made by Dora Illlller, the West Indian
' That Dr. -Tflfaltn. while nuUtftalnlTu; va
home for hi beautiful wtfojn tho ex
clusive, Coliseum apartments, also main
tained ' sulle in the fashionable I'Iim
Hotel, near Central Park, for a myste
rious woman who has disappeared;
That Dr. Walte apparently had no
practice and found time to become the
Indoor tennis champion of New York,
though his living expenses must have
.totaled $50.ow a year. .
Search Is being continued today for
the mysterious woman, who Is said lo
have slipped out of the Plaza Hotel
while detectives wero hot on hor trail
for an explanation of her relations with
Though the district attorney does not
(Continued on Third Page.)
Allies Reject Plan
To Disarm Liners
Joint Reply Received Today at
State Department on U. S.
The Joint reply of tho altfea to tho
Htato Department's proposal that mer
chantmen bo disarmed was received at
the State Department today.
It Is understood from the highest au
thority that the proposal was not ac
cepted, the allies replying that the sit
uation and conditions of naval warfare
did not warrant them in subjecting
those, vessels to the risk of disarma
ment. SUGAR TARIFF RAISE
PROPOSED BY GORE
Would Bring to Treasury Revenue
of Over $100,000,000.
If a plan which was proposed by Sen
ator Gore In the Senate Finance Com
mittee today should be adopted, sugar
would bring In to the Treasury a rev
enue of over $100,000,000.
Senator Gore urged that In addition to
existing duty, sugar near an additional
half cent customs tariff, and an oxclso
tax of a cent a pound, this to be an
emergency plan to last through the Eu
Tho committee did .not act on the
sugar tariff question, and will meet
again tomorrow. Senator Goro said his
plan would bring In 160,000,000 additional
rovenuo from sugar.
A problem which members of the com
mittee are considering In this connec
tion Is hoW to meet tho cost of the
Mexican expedition If It is prolonged.
U.S. Troopers in Mexico
Wear Sand Masks
The sank mask is the latest in
The Mexican campaign through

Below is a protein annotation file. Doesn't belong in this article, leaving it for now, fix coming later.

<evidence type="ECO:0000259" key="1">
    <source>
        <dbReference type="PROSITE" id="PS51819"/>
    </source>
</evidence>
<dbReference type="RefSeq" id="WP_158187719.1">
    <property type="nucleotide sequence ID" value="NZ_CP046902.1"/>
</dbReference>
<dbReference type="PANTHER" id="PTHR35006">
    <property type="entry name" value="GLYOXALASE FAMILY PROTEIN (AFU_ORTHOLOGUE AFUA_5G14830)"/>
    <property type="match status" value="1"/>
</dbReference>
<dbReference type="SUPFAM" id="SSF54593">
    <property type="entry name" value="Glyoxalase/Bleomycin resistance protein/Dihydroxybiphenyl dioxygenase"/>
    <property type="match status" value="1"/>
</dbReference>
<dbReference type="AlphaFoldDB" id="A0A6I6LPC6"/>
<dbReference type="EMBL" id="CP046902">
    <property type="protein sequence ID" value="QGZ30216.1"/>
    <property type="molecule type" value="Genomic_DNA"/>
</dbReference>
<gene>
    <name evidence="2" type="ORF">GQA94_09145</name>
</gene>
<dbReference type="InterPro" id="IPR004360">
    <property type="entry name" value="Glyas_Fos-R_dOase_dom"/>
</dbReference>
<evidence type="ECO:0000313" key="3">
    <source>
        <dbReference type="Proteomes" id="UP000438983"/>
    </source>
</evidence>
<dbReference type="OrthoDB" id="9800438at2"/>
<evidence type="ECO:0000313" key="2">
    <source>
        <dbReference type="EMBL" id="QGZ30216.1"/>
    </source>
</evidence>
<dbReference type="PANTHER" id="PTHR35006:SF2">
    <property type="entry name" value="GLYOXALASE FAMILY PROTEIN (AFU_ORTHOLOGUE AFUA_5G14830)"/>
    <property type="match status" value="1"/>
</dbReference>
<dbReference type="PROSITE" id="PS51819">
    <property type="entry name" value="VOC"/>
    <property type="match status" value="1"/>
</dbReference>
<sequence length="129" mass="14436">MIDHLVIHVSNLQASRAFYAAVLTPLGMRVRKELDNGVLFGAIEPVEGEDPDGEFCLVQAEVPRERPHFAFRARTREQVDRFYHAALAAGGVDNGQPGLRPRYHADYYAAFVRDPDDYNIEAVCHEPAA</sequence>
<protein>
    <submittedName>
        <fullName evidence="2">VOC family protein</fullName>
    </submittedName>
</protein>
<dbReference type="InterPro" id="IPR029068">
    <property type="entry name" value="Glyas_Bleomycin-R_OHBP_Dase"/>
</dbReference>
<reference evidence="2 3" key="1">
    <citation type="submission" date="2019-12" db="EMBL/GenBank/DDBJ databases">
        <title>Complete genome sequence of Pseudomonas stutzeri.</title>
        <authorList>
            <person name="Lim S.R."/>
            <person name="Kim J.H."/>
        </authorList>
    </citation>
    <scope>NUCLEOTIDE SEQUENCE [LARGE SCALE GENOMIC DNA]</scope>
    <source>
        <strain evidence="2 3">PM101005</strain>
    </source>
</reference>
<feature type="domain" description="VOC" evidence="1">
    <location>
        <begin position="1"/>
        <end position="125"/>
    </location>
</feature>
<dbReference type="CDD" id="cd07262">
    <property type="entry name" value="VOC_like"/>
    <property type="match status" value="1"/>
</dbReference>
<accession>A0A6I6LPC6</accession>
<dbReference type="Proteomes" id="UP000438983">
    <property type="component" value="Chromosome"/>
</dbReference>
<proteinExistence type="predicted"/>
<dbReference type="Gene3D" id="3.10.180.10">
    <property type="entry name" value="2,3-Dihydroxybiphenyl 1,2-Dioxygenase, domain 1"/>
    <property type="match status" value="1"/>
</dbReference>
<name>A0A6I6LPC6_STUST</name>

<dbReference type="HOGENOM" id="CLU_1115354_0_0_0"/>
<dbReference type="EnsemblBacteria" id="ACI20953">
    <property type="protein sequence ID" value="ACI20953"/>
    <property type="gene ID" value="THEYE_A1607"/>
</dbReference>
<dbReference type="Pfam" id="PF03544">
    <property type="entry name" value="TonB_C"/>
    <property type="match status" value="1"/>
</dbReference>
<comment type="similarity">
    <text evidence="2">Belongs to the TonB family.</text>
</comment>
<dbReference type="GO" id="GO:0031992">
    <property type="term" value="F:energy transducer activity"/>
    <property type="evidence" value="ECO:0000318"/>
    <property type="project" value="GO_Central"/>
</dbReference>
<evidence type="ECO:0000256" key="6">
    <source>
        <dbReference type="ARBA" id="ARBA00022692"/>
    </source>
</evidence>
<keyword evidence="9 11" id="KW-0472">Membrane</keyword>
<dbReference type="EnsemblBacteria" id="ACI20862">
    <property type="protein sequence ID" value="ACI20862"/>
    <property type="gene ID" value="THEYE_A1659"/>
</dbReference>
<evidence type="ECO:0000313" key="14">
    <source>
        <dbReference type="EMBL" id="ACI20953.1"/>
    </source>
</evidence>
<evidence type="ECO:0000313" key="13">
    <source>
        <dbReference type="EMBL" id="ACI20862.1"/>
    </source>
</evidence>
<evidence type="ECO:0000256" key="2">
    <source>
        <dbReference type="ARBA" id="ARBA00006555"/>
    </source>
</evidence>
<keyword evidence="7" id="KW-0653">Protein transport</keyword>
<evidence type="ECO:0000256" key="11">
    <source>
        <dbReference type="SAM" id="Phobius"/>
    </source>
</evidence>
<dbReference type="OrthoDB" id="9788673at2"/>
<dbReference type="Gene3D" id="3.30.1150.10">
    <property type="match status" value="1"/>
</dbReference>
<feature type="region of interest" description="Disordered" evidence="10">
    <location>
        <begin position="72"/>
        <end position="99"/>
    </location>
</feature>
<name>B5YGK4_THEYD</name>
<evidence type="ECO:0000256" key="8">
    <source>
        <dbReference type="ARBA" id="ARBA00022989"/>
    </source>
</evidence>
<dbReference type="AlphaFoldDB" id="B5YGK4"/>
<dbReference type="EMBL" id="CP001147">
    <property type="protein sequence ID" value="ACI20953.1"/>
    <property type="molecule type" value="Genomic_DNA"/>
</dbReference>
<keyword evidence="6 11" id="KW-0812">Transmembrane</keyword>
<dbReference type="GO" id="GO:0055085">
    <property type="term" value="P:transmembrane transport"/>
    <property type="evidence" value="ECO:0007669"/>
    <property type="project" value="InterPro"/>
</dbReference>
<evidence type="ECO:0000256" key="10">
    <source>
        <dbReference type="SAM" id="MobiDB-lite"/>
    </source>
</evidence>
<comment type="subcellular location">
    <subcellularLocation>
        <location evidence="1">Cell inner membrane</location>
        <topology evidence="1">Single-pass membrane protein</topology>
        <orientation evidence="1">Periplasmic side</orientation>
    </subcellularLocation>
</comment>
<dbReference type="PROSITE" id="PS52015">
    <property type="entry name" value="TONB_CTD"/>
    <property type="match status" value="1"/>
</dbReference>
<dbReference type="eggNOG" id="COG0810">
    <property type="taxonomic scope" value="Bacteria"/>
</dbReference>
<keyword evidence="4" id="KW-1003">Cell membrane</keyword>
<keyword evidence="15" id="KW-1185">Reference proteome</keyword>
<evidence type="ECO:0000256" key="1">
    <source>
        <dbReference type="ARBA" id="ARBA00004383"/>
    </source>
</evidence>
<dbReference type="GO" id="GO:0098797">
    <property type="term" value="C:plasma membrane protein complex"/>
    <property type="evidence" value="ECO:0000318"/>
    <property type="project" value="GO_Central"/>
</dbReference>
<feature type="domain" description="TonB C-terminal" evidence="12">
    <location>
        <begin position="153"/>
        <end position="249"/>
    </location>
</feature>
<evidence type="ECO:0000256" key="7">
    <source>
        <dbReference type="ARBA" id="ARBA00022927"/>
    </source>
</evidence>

n desert land mothered this
invention, which is gay and
colorful, not monstrous like
the gas masks of Europe.
In fact, all there is to a sand
mask is a handkerchief pulled
up over the mouth and nose,
in bandit style. Red bandan
nas arc the tiling.
WAITE IS COMPLETE
HOUSE TO DECIDE
IF DAVIS SPEECH IS
Congressman Madden Scores
Texas "Cyclone" for Scur
'RECORD IS NOT A CESSPOOL'
Illinois Member Declares His
Colleague's Remarks Should
Be Barred From Publication.
A speech Inserted In the Congres
sional Record bv Congressman "Cy
clone" Davis, a Texas Democrat,
mused the appointment of a special
House committee today to dotermlno
whether the Dl speech was "unlit
to he printed "
OonirrMsryw JInn'n H. Matfden. of
Illinois 'filed i'le nttentlon of tlis
louse t-( Mr. 1avls" remarks. He de
clarrd tlkt they were "Indecent and
not fit for publication on the Records
"I do not Intend that tho Congres
sional Record shall he used as a cess
pool." said Mr. Madden. "Some of ho
language contained In this speech Is
sitch that no respectable newspaper In
the United State would print It. Lan
guage that tho newspapers cannot
print should not be allowed In the
Record nr this tiouse.
Are Called Libelous.
The Illinois member added that Mr.
Davis' speech contained "vile epithets
that could not be published In a news
paper nnd would be libelous If pub
lished anywhere else, but the Rec
"He seems to have wasnea tne ainy
llnen of some Texas controversy," said
Mr. Madden drat moved that the
speech be expunged from the Record
It was suggested by Congresiman
Garrett. Garner and other that the
practice of the appointment of a special
committee to consider th fltnesM of nny
Fpceol' of doubtful proprlcK. On rare
occasions herclofore the House has
caused speeches to be stricken from
Committee Is Named.
Mr. Madden then moved a commit
tee of Ave to Investigate the Davis
speech and Speaker Clark n,med Con
gressrren Webb.' of Jtforth CfrflUn.
UJVkTcy, of Kentucky, Montague, of
Virginia? Cooper, of "Wlieohkln and
Vlatt. of New York.
During the hubbub .Mr. Davis arose
and nshed "under whet rules were wo
proceeding nr.d what right have I as &
member of the House"
The Speaker Informed the Texan that
the Houae was proceedings under Its
general rules, and that If a commltttee
were named he would have a right to
NDDear before It In oerson or bv counsel.
This seemed to satisfy Mr. Davis.
The Davis speech was printed under
unanimous consent for "extension of re
marks," and was not delivered on the
floor. It was published In the Wed
nesday Record, and was In reply to